The new autocrats



When the Cold War ended and the Soviet Union disintegrated, it seemed that the triumph of Western democratic values was complete. If communism represented autocratic state/party control of political and economic life, the West represented limited government devoted to facilitating individual choice, not suppressing it.

In Russia, a parliamentary democracy replaced the dictatorship of the proletariat. In Central and Eastern Europe, formerly “captive nations” clamored to join NATO and the EU as they established their own democracies. Outside Europe, there were stirrings. Turkey threw off decades of autocratic military rule, held elections and petitioned to join the EU — to become a Western nation by political choice. Some years later, even the Middle East seemed poised to follow suit as popular uprisings toppled Arab dictatorships in what came to be known as the Arab Spring.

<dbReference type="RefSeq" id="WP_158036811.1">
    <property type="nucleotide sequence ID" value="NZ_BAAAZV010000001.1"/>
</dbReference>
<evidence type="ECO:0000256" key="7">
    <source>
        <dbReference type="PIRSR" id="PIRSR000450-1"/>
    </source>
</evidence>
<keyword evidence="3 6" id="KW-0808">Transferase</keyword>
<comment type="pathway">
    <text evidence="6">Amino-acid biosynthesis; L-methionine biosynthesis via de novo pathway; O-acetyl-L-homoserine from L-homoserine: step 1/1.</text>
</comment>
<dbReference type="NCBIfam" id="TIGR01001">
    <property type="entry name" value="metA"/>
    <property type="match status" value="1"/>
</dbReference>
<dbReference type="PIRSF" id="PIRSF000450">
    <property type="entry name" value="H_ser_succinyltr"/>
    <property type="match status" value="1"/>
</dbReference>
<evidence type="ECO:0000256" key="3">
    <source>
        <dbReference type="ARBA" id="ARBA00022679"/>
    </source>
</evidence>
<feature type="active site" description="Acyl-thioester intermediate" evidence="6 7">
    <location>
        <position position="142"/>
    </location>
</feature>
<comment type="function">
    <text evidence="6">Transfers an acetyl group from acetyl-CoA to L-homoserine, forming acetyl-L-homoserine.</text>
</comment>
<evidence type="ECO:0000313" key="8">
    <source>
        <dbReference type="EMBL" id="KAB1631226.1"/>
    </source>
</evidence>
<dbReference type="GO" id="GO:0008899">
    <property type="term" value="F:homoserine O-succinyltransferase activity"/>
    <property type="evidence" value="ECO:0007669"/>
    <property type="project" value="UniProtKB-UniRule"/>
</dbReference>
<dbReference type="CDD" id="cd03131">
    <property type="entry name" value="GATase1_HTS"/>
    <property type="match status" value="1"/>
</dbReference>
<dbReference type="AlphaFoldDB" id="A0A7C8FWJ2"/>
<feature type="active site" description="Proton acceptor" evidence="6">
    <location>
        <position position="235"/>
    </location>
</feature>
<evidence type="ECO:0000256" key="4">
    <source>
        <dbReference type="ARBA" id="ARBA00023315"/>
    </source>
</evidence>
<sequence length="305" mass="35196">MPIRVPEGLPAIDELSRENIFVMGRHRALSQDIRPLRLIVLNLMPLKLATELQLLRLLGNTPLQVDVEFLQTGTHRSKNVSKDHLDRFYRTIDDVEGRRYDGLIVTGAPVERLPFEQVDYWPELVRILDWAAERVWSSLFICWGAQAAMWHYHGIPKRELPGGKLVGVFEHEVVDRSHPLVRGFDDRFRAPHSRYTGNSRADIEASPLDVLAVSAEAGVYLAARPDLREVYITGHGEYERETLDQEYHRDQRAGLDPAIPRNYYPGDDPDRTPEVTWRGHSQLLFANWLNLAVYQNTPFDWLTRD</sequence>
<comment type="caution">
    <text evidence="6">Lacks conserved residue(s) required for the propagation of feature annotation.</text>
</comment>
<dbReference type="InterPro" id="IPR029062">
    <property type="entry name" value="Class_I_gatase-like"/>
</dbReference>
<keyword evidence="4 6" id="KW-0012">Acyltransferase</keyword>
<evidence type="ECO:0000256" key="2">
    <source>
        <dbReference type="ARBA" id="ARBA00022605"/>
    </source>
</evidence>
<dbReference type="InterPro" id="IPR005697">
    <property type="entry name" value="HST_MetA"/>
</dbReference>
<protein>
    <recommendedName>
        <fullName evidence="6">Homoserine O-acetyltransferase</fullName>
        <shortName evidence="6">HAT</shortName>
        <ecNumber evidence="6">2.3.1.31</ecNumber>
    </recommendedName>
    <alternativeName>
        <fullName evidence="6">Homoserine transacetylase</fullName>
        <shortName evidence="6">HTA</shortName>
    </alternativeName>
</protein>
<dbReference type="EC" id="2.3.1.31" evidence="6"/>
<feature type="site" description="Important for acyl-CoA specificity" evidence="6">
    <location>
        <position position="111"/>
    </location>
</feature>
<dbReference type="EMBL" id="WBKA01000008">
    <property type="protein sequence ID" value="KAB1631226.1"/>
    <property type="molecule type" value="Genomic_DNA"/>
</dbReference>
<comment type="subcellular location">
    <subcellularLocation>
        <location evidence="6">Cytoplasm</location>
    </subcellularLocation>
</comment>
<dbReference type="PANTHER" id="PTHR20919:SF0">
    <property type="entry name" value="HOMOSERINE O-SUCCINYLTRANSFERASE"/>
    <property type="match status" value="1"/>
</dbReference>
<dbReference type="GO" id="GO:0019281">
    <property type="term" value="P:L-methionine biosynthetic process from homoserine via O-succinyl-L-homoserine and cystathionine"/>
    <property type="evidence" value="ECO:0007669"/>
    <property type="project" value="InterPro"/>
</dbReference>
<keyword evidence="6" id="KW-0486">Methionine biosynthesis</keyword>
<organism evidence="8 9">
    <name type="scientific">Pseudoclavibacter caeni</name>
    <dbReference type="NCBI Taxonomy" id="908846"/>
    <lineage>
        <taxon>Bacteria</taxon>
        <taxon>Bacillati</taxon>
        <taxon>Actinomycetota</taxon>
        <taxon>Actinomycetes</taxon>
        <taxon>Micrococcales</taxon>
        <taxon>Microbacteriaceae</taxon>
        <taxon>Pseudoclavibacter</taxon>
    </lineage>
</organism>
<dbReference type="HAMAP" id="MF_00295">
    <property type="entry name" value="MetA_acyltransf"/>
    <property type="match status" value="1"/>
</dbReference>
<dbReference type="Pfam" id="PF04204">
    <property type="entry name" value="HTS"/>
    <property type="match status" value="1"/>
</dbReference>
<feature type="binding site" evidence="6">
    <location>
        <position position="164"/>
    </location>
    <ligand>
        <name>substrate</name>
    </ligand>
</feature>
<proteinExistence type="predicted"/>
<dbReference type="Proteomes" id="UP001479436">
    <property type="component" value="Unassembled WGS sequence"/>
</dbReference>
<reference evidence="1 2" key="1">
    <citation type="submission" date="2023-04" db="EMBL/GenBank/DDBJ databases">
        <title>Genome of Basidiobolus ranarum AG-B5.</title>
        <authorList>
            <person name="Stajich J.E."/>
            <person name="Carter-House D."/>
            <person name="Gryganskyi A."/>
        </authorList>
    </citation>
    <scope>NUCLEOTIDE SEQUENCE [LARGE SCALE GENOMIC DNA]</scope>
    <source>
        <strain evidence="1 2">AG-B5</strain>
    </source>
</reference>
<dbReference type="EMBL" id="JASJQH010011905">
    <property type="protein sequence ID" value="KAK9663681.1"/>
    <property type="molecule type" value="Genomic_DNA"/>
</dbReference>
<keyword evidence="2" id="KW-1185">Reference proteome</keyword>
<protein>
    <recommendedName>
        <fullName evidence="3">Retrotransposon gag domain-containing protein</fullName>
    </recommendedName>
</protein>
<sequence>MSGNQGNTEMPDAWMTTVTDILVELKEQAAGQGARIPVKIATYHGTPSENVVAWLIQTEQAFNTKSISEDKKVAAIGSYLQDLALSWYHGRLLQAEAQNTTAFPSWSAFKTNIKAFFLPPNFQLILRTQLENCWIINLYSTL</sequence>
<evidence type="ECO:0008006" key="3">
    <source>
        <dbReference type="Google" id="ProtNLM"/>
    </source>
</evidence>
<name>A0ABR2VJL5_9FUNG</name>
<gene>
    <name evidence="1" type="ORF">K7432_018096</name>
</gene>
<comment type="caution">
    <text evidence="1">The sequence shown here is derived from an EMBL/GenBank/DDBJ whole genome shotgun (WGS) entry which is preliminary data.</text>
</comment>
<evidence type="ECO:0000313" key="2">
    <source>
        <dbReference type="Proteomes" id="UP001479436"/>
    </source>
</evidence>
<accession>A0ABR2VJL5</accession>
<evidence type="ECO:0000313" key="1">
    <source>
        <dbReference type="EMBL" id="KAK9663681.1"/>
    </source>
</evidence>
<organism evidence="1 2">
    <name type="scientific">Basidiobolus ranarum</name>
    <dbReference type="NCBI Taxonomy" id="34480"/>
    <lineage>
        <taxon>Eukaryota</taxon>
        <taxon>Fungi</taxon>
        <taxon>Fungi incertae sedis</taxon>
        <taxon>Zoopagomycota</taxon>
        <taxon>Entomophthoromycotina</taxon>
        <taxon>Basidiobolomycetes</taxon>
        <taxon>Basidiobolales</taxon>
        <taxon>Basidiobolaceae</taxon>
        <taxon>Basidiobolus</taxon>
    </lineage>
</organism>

Seldom has history provided such ground for pervasive political optimism as existed in the 1990s and early years of this century. But today that optimism seems illusory and dark cynicism far more appropriate. Russia has reverted to a de facto dictatorship under a latter-day czar, Vladimir Putin. Russia will continue to hold elections under a nominal constitution, but it is a near certainty that Putin will find a way to be “re-elected” as long as he wants. In Turkey, Recep Tayyip Erdogan has followed the same playbook: get elected once and then clamp down on the media, the courts and political institutions to make sure you win every future election. In the Middle East, the Arab Spring gave way to a new era of autocracy limited only by incompetence, civil strife and corruption. China, in its own way, has followed a similar trajectory. Since 1980, the Communist Party has adhered to a system that selected a new group of leaders every 10 years. Within severe limits, the system did provide for an element of accountability and renewal. That is all over; the current leader, Xi Jinping, has gutted these provisions and is now ensconced as president for life.